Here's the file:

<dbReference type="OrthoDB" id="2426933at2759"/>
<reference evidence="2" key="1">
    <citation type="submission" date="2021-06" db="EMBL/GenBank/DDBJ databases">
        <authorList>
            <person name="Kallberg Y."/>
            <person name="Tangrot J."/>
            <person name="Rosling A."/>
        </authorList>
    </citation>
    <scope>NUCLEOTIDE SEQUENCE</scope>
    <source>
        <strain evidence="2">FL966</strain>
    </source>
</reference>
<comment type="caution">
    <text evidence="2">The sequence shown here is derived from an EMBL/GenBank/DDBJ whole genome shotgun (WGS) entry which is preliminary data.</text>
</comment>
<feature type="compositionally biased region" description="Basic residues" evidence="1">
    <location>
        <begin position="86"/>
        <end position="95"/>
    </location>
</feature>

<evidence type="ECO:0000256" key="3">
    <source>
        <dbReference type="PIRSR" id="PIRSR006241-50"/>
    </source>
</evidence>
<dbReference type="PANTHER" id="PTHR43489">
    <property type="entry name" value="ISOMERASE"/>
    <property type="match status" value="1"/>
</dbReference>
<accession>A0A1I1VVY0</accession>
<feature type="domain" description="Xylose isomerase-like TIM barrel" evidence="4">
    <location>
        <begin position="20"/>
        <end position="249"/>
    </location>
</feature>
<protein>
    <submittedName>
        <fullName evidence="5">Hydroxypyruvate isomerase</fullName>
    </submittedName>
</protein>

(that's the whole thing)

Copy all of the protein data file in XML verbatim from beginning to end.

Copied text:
<dbReference type="OrthoDB" id="2426933at2759"/>
<reference evidence="2" key="1">
    <citation type="submission" date="2021-06" db="EMBL/GenBank/DDBJ databases">
        <authorList>
            <person name="Kallberg Y."/>
            <person name="Tangrot J."/>
            <person name="Rosling A."/>
        </authorList>
    </citation>
    <scope>NUCLEOTIDE SEQUENCE</scope>
    <source>
        <strain evidence="2">FL966</strain>
    </source>
</reference>
<comment type="caution">
    <text evidence="2">The sequence shown here is derived from an EMBL/GenBank/DDBJ whole genome shotgun (WGS) entry which is preliminary data.</text>
</comment>
<feature type="compositionally biased region" description="Basic residues" evidence="1">
    <location>
        <begin position="86"/>
        <end position="95"/>
    </location>
</feature>

<evidence type="ECO:0000256" key="3">
    <source>
        <dbReference type="PIRSR" id="PIRSR006241-50"/>
    </source>
</evidence>
<dbReference type="PANTHER" id="PTHR43489">
    <property type="entry name" value="ISOMERASE"/>
    <property type="match status" value="1"/>
</dbReference>
<accession>A0A1I1VVY0</accession>
<feature type="domain" description="Xylose isomerase-like TIM barrel" evidence="4">
    <location>
        <begin position="20"/>
        <end position="249"/>
    </location>
</feature>
<protein>
    <submittedName>
        <fullName evidence="5">Hydroxypyruvate isomerase</fullName>
    </submittedName>
</protein>